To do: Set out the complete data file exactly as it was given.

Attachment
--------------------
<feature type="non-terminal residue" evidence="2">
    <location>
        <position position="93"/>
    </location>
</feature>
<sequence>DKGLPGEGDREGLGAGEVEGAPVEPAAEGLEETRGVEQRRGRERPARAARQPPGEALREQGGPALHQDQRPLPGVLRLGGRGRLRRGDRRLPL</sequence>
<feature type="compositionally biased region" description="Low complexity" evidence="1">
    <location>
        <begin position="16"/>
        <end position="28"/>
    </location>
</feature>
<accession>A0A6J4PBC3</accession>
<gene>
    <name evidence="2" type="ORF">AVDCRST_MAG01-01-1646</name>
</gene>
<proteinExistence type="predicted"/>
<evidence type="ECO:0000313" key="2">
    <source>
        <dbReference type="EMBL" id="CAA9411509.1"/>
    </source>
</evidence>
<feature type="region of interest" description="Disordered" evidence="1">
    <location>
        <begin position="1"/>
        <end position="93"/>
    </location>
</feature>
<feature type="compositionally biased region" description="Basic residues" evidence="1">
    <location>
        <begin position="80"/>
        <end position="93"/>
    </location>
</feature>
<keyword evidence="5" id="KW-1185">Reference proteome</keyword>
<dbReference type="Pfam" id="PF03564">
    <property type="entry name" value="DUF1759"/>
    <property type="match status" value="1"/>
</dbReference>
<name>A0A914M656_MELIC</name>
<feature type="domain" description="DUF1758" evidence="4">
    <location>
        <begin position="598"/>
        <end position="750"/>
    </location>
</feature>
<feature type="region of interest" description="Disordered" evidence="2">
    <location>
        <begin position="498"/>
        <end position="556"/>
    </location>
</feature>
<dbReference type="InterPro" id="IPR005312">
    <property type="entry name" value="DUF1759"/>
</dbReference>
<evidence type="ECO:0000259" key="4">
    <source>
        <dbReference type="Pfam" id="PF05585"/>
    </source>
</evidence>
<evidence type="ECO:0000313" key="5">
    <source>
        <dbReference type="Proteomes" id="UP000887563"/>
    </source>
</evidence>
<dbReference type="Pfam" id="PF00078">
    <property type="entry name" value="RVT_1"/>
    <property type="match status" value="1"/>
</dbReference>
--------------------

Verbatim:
<feature type="non-terminal residue" evidence="2">
    <location>
        <position position="93"/>
    </location>
</feature>
<sequence>DKGLPGEGDREGLGAGEVEGAPVEPAAEGLEETRGVEQRRGRERPARAARQPPGEALREQGGPALHQDQRPLPGVLRLGGRGRLRRGDRRLPL</sequence>
<feature type="compositionally biased region" description="Low complexity" evidence="1">
    <location>
        <begin position="16"/>
        <end position="28"/>
    </location>
</feature>
<accession>A0A6J4PBC3</accession>
<gene>
    <name evidence="2" type="ORF">AVDCRST_MAG01-01-1646</name>
</gene>
<proteinExistence type="predicted"/>
<evidence type="ECO:0000313" key="2">
    <source>
        <dbReference type="EMBL" id="CAA9411509.1"/>
    </source>
</evidence>
<feature type="region of interest" description="Disordered" evidence="1">
    <location>
        <begin position="1"/>
        <end position="93"/>
    </location>
</feature>
<feature type="compositionally biased region" description="Basic residues" evidence="1">
    <location>
        <begin position="80"/>
        <end position="93"/>
    </location>
</feature>
<keyword evidence="5" id="KW-1185">Reference proteome</keyword>
<dbReference type="Pfam" id="PF03564">
    <property type="entry name" value="DUF1759"/>
    <property type="match status" value="1"/>
</dbReference>
<name>A0A914M656_MELIC</name>
<feature type="domain" description="DUF1758" evidence="4">
    <location>
        <begin position="598"/>
        <end position="750"/>
    </location>
</feature>
<feature type="region of interest" description="Disordered" evidence="2">
    <location>
        <begin position="498"/>
        <end position="556"/>
    </location>
</feature>
<dbReference type="InterPro" id="IPR005312">
    <property type="entry name" value="DUF1759"/>
</dbReference>
<evidence type="ECO:0000259" key="4">
    <source>
        <dbReference type="Pfam" id="PF05585"/>
    </source>
</evidence>
<evidence type="ECO:0000313" key="5">
    <source>
        <dbReference type="Proteomes" id="UP000887563"/>
    </source>
</evidence>
<dbReference type="Pfam" id="PF00078">
    <property type="entry name" value="RVT_1"/>
    <property type="match status" value="1"/>
</dbReference>